When older diabetics with mental ability decline were tested, they had brain changes that look like both Alzheimer's and vascular dementia.
The cause seems to be the long-term effects on brain cells of their inability to use sugar and respond to insulin.
Increased mild cognitive impairment (called MCI) seems to be the stage between normal aging and Alzheimer dementia. There is a lot of interest in the pathways to Alzheimer because of the link to diabetes.
If there is such a thing as type 2 diabetic Alzheimer dementia we need to know it. Why? Because we might be able to slow its progress if we know the cause.
On Dr. Oz's website there is an interesting article titled "Alzheimer's - brain form of diabetes?"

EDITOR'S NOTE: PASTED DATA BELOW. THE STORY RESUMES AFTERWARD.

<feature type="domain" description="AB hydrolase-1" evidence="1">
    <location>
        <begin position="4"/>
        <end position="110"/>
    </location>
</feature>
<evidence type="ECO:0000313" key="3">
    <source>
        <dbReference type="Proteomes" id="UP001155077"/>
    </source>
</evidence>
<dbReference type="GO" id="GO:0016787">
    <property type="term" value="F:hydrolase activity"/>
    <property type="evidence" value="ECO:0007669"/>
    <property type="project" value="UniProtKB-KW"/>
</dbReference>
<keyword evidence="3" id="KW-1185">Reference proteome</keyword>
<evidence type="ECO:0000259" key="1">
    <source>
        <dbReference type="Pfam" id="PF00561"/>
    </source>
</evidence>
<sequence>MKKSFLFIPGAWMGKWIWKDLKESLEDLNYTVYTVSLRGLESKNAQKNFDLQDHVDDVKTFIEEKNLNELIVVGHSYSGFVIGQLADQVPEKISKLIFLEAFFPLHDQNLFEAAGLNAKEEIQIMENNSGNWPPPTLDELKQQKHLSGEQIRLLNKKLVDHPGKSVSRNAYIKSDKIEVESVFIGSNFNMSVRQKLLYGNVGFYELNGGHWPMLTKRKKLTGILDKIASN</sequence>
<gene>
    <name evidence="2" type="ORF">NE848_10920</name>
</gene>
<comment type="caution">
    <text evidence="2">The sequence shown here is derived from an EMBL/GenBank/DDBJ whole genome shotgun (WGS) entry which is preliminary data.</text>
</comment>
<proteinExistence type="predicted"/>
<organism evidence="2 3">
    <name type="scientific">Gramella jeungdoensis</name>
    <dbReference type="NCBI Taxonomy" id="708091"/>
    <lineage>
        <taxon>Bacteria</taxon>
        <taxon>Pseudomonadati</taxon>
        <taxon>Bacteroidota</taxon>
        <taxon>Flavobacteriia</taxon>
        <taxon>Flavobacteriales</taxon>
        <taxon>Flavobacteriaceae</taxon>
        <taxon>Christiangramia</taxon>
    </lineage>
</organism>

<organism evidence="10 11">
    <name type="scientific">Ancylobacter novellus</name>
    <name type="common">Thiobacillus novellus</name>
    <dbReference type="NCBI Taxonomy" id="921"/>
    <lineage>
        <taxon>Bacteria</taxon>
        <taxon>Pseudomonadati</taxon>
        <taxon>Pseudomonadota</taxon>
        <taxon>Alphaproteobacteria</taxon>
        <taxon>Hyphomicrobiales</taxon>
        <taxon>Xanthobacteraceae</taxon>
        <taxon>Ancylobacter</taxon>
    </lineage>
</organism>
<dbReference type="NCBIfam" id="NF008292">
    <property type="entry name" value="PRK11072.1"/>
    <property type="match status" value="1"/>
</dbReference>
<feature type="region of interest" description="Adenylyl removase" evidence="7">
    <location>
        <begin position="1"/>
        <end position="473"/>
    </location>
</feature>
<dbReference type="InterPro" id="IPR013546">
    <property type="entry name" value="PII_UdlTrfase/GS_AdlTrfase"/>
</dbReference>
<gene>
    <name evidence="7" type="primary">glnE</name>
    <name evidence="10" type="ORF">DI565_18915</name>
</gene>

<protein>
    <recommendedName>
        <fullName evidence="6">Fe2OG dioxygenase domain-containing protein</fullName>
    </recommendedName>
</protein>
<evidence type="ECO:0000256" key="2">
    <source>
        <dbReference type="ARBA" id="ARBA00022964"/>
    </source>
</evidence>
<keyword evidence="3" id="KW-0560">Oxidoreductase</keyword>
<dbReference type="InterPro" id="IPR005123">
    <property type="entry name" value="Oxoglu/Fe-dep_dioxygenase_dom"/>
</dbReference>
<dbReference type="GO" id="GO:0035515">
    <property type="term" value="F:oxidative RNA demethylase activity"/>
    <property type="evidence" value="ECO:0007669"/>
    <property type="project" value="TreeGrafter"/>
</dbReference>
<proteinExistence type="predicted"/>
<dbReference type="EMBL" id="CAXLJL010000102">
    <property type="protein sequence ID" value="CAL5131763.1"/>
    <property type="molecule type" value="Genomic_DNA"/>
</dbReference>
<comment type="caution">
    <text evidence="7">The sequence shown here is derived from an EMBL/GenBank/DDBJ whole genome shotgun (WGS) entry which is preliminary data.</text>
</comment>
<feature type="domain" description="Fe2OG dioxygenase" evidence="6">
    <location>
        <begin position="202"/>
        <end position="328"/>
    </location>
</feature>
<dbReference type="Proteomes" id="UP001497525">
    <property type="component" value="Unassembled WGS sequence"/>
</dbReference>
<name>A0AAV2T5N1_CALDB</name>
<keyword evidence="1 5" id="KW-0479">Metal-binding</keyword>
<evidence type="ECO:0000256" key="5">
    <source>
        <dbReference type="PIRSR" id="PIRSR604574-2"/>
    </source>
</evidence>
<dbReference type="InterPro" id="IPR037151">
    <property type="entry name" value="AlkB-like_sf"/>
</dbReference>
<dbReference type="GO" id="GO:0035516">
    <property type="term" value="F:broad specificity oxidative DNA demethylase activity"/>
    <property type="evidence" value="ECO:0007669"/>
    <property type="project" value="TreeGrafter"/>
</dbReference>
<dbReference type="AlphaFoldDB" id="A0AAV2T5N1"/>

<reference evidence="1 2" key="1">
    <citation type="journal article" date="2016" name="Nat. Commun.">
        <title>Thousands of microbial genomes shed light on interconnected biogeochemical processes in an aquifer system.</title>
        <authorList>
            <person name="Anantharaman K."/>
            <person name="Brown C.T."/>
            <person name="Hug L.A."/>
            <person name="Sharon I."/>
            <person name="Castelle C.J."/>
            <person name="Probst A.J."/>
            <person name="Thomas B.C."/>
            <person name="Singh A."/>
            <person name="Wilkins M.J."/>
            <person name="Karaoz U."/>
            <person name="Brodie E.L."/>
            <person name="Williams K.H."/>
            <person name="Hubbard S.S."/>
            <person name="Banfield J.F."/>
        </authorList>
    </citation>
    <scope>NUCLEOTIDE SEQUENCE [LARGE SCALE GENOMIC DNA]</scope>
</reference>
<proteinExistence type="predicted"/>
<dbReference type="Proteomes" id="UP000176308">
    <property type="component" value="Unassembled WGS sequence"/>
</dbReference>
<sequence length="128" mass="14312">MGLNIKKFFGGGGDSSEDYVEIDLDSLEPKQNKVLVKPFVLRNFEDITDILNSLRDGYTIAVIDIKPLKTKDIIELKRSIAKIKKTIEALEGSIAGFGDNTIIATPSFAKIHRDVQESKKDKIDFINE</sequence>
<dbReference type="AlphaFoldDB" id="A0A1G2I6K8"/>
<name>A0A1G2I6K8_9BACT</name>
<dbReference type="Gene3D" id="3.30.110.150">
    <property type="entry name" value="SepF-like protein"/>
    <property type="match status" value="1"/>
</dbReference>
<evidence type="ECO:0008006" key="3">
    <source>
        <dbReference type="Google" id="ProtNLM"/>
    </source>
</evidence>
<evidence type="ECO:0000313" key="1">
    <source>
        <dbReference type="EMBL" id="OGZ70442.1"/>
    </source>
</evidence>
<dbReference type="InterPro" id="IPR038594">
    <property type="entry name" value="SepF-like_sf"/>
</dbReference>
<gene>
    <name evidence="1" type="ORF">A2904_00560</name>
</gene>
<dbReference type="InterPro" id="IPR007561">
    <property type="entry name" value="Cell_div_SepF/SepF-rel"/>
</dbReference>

The writer explains that in Alzheimer the brain's ability to use sugar is reduced. It is insulin that helps the brain take up sugar.
Since insulin is not as effective in a brain with Alzheimer dementia, brain cells begin to starve.
In type 2 diabetics the pancreas is producing insulin, but cells are not using it because of insulin resistance. This leads to high levels of both sugar and insulin in your blood.
The damage they cause leads to blood vessels that harden and weaken, along with inflammation and autoimmune disorders.
But in patients with early Alzheimer the brain not only demonstrates resistance to insulin, it does not have as much as it should.
The resistance starts first affecting the sections that control memory and personality.